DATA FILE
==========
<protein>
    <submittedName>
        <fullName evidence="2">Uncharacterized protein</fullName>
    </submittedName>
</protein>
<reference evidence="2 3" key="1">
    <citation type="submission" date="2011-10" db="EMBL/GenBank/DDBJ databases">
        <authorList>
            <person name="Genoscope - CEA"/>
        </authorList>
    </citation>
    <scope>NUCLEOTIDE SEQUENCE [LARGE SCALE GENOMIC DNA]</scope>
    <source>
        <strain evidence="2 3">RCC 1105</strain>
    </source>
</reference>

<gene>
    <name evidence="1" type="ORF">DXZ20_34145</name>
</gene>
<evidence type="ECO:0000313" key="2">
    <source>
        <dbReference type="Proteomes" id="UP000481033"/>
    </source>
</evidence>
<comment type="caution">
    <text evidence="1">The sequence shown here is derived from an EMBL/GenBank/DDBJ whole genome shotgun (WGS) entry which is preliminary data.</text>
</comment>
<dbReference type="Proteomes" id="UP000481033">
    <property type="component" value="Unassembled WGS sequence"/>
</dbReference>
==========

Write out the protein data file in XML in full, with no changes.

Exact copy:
<protein>
    <submittedName>
        <fullName evidence="2">Uncharacterized protein</fullName>
    </submittedName>
</protein>
<reference evidence="2 3" key="1">
    <citation type="submission" date="2011-10" db="EMBL/GenBank/DDBJ databases">
        <authorList>
            <person name="Genoscope - CEA"/>
        </authorList>
    </citation>
    <scope>NUCLEOTIDE SEQUENCE [LARGE SCALE GENOMIC DNA]</scope>
    <source>
        <strain evidence="2 3">RCC 1105</strain>
    </source>
</reference>

<gene>
    <name evidence="1" type="ORF">DXZ20_34145</name>
</gene>
<evidence type="ECO:0000313" key="2">
    <source>
        <dbReference type="Proteomes" id="UP000481033"/>
    </source>
</evidence>
<comment type="caution">
    <text evidence="1">The sequence shown here is derived from an EMBL/GenBank/DDBJ whole genome shotgun (WGS) entry which is preliminary data.</text>
</comment>
<dbReference type="Proteomes" id="UP000481033">
    <property type="component" value="Unassembled WGS sequence"/>
</dbReference>